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Dear LinkedIn--

Fuck you. Fuckyoufuckyoufuckyoufuckyoufuckyou.

On a random whim, I Googled the name of a childhood friend I'd lost touch with some years ago. The last I knew of her, she was moving to New Orleans. Ever since Katrina, I've been wondering whether or not she's still alive. Like, literally, not just in an abstract gosh-it's-been-a-while sense.

I found a profile that might be hers, but I'm not sure.

So I click to see the profile. Oh, sorry, you're not working, you're upgrading servers or something and you'll be back up in half an hour.

So I click again a half an hour later and you've nudged the ETA to be back up by another half hour.

I go through this a few more rounds and get my brains sucked out by the internets in the meantime and finally, you're up.

But, of course, if I want to actually view the profile, I'll need to sign up for your service. Yeah, whatever, here's my name, here's my gmail, here's my confirmation. Takes me a few rounds for the confirm email to take, but okay.

So I hunt for her profile again and, oh, sorry, you still won't actually let me SEE it until I upgrade to business class or whatever.

Okay, I'll send a message.

Oh, but the inbox doesn't work either. Unless I upgrade.

Did I mention, fuck you?

So I click to add her as a connection and there's a space I can leave a note so I leave a frantic and slightly cryptic message to this person who may or may not be the girl responsible for getting me into Duran Duran and hope to all things holy that she somehow gets the message and somehow contacts me back.

Fuck you, LinkedIn. Fuck. You.

yours sincerely,



( 2 comments — Leave a comment )
May. 2nd, 2008 08:04 am (UTC)
LinkedIn is the biggest scam out there. Flee. FLEE!
May. 7th, 2008 05:45 am (UTC)
Um. Since my thesis is on social networks, I have a profile on LinkedIn. I never visit it, but I'm sure I could have added you. That might have gotten around the "you need to upgrade" nonsense, as I don't recall having the difficulties you note, and I was invited to LinkedIn by a grad school professor as a colleague.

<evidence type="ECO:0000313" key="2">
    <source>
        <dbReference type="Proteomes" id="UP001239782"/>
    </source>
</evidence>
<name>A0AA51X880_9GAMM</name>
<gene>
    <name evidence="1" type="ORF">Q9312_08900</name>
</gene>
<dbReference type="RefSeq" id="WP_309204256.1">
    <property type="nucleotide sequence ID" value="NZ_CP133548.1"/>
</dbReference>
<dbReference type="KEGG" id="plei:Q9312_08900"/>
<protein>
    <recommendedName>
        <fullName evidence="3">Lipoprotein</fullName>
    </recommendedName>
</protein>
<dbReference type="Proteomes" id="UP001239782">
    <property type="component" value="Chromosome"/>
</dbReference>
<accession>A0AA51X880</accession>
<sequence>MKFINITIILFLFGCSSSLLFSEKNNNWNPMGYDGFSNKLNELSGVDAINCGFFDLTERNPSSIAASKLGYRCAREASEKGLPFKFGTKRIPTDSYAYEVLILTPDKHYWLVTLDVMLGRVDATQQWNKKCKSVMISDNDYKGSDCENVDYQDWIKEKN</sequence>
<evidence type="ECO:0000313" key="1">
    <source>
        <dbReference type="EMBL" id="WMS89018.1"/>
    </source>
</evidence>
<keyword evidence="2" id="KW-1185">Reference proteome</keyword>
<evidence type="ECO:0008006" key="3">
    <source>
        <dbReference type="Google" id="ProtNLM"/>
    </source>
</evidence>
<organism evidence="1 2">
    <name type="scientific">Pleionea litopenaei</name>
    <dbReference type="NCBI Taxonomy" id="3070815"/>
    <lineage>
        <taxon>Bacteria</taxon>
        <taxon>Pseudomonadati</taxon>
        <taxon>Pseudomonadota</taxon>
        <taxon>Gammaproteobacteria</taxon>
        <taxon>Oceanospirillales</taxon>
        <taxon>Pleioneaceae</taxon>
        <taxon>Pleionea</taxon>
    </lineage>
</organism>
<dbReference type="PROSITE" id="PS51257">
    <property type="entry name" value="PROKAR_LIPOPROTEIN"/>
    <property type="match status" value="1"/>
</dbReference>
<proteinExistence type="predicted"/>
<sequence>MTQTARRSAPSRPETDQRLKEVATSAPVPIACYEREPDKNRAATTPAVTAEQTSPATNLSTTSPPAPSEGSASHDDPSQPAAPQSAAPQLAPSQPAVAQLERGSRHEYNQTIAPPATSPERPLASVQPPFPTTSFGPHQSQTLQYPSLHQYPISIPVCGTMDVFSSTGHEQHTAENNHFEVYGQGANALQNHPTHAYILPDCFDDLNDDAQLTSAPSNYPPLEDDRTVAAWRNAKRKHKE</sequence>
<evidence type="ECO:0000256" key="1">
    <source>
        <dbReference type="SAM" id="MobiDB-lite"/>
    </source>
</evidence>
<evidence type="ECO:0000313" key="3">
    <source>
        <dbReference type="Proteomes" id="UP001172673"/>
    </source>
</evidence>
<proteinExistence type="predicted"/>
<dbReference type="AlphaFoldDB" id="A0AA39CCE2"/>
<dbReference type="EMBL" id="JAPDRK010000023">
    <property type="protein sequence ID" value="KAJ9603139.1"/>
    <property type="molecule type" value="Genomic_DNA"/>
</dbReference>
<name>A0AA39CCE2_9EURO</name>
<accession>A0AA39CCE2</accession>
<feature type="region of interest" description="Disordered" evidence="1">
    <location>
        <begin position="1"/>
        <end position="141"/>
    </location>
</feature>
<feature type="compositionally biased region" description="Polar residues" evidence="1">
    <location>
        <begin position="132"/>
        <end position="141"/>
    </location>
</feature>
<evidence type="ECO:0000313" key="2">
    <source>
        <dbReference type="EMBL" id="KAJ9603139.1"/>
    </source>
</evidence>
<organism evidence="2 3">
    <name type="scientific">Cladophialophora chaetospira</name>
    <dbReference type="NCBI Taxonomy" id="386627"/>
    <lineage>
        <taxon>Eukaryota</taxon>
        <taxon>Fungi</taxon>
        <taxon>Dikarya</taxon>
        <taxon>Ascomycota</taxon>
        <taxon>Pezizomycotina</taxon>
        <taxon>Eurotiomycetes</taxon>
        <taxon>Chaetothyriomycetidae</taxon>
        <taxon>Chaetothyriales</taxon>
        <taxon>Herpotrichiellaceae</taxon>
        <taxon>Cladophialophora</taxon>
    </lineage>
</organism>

The "deal" with LinkedIn is similar to how FaceBook used to work, if I am keeping my networks straight. FaceBook used to require that you be affiliated with a university or school, IIRC, and could join only if invited by someone at your institution. That was a while back, I think it is more open to the public now.

Joining LinkedIn without an invite was probably annoying because they seem to be trying to make it a useful professional resource. If anyone could join easily, there would be people misrepresenting their job status and titles (or so I assume they think), so they probably add extra hurdles to the process for blind applications that invited applicants don't see.

Or, just as likely, something has changed since I accepted the invite to LinkedIn and the new app process is equally annoying for everyone. :)

In truth, LinkedIn goes against my instincts online, as I try to keep a low profile and not put too much of my "real" information online. I have been tracked down via MySpace by two ex-boyfriends, the worst roommate I ever had, some high school friends (that was nice, actually) and acquaintances (there's a reason I don't go to reunions, people), and a bunch of horny strangers.

It is rather ironic that my thesis involves social networks, as I tend to be very selectively social in real life, and not particularly interested in sharing my personal details with strangers. I'm so old school about Internet usage that I still view dating networks as cesspools of trouble and aggravation, because, for me, personally, the Internet is not a good place to meet romantic prospects. Friends? Sure. But most of my friends aren't going to try to see me naked and stuff. :P
( 2 comments — Leave a comment )